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A Clean Getaway

Excuse me, but why are you working yourself to death? You need to get outta town.

Your home office is abuzz. Orders are piling up. Assignments are coming in. Customers are calling, faxing and e-mailing you for information; they want their questions answered now.

Is this any time to take a vacation?

Probably not. Homebased entrepreneurs are rarely able to drop everything and take time off to revitalize themselves unless they've done some serious planning. You know customers have to be attended to and feel you're the one who does that best. You worry that the loose ends you don't tie up will have become knots by the time you return--or that something much worse will happen. "People have an overwhelming fear that when they return from vacation, their business won't be there," says Stacy Brice, president of AssistU, a Cockeysville, Maryland, homebased business that trains assistants virtually.

Maybe it's time to plan for what Susan Pilgrim, author of Living InSync (Health Communications Inc.), calls the "three R vacation": time off to renew, refresh and relax. Pilgrim, president of Life Investments, an Atlanta consulting firm that helps people balance their business and personal lives, says people who run businesses from home often work 14 to 16 hours a day, sometimes seven days a week. "This kind of pressure is bound to make anyone feel burned out, and that diminishes what you can give to your customers," she says.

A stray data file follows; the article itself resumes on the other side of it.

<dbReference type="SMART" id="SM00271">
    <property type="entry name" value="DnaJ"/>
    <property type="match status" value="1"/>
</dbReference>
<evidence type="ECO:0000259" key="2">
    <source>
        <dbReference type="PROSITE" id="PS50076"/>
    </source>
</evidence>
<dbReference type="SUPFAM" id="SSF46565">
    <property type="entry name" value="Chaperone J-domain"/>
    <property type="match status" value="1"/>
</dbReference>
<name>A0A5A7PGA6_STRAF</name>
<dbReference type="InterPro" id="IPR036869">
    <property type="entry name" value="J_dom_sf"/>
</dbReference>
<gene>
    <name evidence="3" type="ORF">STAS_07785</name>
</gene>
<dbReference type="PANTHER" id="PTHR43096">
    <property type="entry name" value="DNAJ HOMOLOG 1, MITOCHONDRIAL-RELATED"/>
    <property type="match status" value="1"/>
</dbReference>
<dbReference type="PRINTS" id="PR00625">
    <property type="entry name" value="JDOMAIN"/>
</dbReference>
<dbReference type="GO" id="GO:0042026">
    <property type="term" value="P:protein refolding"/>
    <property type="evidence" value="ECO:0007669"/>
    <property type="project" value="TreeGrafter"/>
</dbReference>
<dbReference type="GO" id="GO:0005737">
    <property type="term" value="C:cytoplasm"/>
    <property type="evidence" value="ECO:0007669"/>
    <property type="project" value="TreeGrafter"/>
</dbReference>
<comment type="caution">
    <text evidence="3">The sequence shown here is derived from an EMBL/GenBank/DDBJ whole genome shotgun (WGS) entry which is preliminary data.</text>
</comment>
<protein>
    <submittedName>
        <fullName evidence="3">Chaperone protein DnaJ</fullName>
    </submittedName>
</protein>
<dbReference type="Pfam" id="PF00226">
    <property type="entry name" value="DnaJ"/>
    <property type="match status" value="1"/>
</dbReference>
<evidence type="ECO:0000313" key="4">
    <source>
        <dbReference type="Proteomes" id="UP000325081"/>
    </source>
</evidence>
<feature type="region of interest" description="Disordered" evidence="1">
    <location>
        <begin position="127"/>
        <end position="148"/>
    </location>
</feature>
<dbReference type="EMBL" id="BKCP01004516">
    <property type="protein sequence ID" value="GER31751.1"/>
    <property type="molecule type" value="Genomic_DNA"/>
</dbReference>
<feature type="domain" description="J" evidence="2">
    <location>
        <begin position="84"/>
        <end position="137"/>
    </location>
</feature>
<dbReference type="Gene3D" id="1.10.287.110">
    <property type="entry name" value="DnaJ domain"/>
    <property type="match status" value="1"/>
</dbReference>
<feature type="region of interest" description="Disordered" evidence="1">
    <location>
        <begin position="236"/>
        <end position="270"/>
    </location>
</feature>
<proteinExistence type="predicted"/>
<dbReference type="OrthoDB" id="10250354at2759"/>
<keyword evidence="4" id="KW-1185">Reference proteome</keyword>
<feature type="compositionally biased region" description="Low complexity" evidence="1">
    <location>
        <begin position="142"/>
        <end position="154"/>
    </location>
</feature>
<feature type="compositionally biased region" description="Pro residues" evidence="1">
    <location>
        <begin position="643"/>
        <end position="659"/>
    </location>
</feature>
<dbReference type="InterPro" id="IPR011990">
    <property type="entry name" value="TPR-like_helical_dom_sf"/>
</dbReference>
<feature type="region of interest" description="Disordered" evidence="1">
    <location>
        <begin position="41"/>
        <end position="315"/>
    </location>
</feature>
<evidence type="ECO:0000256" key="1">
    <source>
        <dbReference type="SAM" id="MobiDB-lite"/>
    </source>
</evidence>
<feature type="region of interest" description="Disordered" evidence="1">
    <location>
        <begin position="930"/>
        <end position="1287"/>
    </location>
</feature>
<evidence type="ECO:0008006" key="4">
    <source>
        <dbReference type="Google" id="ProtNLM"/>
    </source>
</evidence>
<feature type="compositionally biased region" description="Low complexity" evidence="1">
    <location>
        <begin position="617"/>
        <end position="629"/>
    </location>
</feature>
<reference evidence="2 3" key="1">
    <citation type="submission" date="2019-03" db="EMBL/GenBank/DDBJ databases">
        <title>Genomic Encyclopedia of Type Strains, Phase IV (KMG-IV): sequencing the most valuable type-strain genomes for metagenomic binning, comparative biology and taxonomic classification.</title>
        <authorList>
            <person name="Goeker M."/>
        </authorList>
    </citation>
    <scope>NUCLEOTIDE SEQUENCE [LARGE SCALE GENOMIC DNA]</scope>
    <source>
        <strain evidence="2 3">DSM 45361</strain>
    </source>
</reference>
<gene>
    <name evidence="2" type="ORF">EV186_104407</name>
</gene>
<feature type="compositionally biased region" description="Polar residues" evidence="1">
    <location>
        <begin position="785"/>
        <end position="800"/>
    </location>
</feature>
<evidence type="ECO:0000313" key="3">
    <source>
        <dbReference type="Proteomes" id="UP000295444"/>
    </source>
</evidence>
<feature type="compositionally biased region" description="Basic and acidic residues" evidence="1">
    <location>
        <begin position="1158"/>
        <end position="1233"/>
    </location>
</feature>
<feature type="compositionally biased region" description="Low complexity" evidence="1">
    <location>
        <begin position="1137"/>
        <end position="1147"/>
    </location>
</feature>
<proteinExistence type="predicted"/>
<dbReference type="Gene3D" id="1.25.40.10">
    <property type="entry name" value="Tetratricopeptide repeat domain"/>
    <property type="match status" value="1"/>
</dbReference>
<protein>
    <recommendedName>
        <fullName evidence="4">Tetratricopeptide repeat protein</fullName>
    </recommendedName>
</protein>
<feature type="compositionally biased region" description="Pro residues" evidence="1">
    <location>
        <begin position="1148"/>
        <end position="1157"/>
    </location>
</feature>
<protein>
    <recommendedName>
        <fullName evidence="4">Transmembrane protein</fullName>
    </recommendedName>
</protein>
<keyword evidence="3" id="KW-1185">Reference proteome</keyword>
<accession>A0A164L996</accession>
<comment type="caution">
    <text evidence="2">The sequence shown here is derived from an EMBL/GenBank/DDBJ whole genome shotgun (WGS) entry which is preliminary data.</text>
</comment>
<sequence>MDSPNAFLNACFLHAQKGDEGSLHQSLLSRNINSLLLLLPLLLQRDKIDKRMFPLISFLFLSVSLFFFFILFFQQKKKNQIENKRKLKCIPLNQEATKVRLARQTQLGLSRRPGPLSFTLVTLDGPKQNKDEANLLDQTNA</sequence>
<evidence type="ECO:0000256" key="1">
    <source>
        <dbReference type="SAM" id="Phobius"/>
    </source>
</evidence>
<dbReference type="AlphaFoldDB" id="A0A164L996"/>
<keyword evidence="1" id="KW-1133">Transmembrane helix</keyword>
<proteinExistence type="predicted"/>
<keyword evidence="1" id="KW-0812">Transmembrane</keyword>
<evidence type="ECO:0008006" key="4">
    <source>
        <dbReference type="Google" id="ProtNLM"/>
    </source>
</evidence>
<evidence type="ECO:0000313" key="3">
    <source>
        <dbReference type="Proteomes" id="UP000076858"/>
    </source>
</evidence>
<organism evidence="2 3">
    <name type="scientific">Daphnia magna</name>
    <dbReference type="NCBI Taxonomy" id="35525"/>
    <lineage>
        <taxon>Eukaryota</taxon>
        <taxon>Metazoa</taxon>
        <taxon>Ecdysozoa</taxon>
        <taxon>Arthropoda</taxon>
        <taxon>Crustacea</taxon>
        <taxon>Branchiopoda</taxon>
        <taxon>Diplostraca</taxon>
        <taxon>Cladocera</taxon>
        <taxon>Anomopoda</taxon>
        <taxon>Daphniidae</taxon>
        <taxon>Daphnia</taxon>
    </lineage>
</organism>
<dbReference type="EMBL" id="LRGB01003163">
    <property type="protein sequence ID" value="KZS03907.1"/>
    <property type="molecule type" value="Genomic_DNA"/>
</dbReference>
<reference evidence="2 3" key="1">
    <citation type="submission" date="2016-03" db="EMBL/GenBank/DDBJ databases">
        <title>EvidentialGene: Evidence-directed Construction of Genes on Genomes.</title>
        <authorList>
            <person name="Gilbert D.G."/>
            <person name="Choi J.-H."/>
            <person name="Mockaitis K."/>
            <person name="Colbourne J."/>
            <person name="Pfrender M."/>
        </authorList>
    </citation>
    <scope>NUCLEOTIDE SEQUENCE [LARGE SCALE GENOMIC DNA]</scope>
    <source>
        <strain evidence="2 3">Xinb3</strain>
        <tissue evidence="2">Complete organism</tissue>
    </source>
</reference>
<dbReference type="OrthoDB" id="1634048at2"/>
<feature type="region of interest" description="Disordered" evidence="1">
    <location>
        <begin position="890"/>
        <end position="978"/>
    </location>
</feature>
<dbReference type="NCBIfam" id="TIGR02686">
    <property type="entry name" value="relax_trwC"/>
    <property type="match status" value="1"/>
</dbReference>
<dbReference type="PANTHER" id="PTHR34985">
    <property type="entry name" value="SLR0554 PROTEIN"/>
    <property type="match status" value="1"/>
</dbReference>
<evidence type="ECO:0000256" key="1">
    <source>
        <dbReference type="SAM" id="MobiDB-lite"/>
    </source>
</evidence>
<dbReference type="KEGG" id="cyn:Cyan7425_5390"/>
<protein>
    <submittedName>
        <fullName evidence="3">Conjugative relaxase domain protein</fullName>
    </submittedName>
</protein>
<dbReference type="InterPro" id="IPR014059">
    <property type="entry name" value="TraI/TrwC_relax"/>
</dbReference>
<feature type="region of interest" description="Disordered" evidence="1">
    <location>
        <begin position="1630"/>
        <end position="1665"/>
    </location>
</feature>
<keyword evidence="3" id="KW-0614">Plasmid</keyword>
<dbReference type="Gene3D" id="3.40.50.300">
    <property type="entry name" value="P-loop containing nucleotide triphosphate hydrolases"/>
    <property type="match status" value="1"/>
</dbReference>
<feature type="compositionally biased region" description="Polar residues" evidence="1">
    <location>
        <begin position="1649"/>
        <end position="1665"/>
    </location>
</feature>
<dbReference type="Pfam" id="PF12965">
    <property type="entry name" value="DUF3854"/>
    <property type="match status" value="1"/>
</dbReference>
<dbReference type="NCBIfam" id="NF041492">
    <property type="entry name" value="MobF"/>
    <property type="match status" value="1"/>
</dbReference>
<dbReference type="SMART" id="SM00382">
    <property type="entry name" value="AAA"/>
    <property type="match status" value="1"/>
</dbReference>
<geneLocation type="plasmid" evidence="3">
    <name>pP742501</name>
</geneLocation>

Despite your need for a vacation, planning for your absence is difficult--even for Pilgrim, who readily admits, "After all these years, it's still a challenge."

Patricia Schiff Estess is author of Money Advice for Your Successful Remarriage and Kids, Money & Values (both published by Betterway) and president of Working Families Inc., a Manhattan firm specializing in family memoirs.

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